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Paideia Seminar: Christopher Columbus

95 min
  • Students will be able to analyze a primary source to draw conclusions about the effect and legacy of Christopher Columbus.
  • Students will be able to evaluate the effect of Christopher Columbus’s voyage to the New World and determine the positive and negative consequences.

A Paideia Seminar is similar to a Socratic seminar but is intended to interrogate a single text or a pair of texts. The purpose of this activity is to allow students to discuss their understanding freely and openly in an academic fashion, and to collectively build understanding of a topic.

For this activity, students should be arranged in a circle or a square so that all students can see and hear each other without obstructions. If necessary, students can be arranged in a “fishbowl,” with half the students on the outside circle, who will not speak in the first half of discussion, and the other half on the inside, who will be the main participants in the first half of discussion. Students can then be paired to observe and record a partner’s participation in the discussion and then switch halfway through the questions.

To cultivate civil discourse, it is important that the teacher and students respect the good will of others, regardless of their views and opinions. The teacher should only interject to correct a misconception or understanding, to redirect or refocus the conversation back to the question, or to present a new question to the group. Not all questions need to be asked for the seminar to be successful; the questions asked are up to the teacher’s (and potentially students’) discretion.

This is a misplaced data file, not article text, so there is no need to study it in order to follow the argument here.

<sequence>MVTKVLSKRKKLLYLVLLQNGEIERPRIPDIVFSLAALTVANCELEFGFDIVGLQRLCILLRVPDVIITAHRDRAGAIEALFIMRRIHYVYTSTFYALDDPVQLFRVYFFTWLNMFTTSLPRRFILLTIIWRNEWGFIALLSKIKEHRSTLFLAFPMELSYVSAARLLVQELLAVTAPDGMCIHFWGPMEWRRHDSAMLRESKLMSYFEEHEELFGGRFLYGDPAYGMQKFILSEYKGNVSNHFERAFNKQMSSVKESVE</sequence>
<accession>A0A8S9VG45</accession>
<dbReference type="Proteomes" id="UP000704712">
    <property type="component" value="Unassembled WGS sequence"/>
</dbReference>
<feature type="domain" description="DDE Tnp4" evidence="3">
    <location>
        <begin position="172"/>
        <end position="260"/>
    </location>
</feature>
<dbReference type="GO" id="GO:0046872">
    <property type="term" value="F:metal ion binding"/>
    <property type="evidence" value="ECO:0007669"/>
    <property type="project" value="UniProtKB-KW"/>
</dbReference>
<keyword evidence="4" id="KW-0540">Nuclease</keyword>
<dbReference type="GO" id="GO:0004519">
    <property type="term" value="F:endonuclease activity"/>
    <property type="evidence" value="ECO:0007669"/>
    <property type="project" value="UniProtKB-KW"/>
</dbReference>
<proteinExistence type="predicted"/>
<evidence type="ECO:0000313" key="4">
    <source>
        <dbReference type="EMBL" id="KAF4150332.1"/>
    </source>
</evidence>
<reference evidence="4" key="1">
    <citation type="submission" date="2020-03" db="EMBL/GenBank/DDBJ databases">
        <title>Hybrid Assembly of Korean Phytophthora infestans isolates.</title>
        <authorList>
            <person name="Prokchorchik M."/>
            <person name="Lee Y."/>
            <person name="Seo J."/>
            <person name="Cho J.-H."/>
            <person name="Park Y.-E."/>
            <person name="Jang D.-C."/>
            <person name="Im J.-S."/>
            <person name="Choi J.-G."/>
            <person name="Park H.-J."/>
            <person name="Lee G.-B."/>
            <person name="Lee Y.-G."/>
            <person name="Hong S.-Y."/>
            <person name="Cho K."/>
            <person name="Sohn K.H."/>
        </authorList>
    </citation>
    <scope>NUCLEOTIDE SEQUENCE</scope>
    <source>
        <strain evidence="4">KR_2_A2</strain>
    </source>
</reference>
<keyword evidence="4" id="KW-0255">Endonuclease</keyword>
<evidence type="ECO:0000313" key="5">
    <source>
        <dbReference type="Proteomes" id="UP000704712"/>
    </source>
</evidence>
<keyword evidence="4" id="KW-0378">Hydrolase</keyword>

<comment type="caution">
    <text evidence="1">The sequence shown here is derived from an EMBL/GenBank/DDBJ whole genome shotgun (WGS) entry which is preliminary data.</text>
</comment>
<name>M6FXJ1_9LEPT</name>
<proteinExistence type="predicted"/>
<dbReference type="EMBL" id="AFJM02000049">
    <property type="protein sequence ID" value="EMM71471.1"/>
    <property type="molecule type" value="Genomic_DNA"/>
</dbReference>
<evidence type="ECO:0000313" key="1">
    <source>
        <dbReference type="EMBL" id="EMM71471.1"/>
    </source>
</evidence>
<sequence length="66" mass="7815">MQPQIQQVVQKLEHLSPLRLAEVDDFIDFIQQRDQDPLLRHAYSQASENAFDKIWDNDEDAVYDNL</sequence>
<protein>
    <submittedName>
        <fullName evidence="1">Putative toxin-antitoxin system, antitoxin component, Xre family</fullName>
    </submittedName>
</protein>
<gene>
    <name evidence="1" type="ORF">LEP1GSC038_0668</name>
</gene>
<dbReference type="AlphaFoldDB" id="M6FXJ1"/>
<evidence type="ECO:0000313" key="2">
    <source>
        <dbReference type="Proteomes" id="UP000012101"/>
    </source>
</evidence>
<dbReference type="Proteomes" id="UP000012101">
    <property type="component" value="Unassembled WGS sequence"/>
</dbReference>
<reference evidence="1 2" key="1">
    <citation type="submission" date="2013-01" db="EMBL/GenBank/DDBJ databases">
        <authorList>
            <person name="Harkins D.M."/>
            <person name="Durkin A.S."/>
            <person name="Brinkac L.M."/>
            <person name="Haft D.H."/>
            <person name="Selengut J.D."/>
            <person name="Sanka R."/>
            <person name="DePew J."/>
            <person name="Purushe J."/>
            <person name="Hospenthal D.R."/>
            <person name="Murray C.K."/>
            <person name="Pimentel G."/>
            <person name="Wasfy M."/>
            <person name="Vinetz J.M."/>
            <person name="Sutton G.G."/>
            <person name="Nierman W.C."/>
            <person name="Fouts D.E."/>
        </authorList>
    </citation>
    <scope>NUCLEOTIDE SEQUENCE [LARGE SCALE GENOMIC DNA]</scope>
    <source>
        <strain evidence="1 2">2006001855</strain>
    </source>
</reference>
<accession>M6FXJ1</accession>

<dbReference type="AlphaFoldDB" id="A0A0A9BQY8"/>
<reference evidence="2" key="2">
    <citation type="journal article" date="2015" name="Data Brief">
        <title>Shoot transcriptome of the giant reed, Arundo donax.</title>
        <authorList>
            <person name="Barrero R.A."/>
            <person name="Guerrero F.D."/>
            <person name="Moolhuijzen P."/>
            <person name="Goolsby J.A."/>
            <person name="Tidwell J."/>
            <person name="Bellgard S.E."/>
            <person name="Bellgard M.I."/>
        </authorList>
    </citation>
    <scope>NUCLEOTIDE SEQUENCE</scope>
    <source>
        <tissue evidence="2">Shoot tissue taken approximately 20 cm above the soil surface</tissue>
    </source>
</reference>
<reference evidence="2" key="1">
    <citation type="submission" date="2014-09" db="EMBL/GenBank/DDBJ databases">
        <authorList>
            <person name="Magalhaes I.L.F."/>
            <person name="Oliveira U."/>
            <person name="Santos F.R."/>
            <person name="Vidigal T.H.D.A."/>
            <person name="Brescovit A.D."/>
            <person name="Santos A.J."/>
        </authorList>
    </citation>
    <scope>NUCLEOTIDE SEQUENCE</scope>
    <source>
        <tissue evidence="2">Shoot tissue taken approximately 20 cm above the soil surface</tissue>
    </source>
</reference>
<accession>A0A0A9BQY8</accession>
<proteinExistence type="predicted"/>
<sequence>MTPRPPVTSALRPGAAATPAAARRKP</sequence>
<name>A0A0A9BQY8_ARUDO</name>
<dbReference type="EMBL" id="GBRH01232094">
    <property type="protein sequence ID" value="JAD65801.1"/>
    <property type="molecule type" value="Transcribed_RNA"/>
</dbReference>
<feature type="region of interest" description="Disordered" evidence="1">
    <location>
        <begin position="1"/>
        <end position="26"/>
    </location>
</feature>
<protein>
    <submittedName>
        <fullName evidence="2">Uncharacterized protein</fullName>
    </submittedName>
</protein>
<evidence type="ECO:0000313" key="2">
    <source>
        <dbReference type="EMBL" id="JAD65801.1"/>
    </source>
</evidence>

The teacher should also keep track of student participation in the discussion using Handout D: Paideia Seminar Rubric and ideally provide this specific feedback to students with specific goals for developing their civil discourse skills in speaking and listening. Because this material is presented near the beginning of the course, this activity can be greatly beneficial to building classroom culture. If students are at first uncomfortable with free discussion, they can be provided with Handout F: Discussion Starters.

1. Before this lesson, students should be introduced to the concept of a Paideia Seminar and the purpose of the activity.

2. Students should make a name tent for themselves by folding the piece of paper and writing their name on it with a marker.

3. Students will use Handout A: Paideia Seminar Goals and Notes to write down one individual goal for themselves. Because this is most likely the first time students have participated in a Paideia Seminar as a group, students may need assistance in developing goals for themselves for this activity (see Handout E: Individual Goal Bank). It may be helpful to distribute a few copies of these sentence starters to students to assist in their goal creation.

4. Ask one or two students to share their individual goal, if they wish.

5. Remind students of the purpose of the day’s activity. Then ask students to brainstorm some class norms to which all can adhere during the discussion. These norms may include:

  • Respect others and other opinions.
  • Criticize ideas, not people.
  • One mic means one voice (or, take turns speaking).
  • Be aware of others trying to speak.
  • Don’t interrupt.
  • Ask questions when you don’t understand.
  • Speak loudly, clearly, and in a respectful tone.
  • Sit up and practice active listening skills.
  • Take notes on important points.
  • Use the text to support your answer.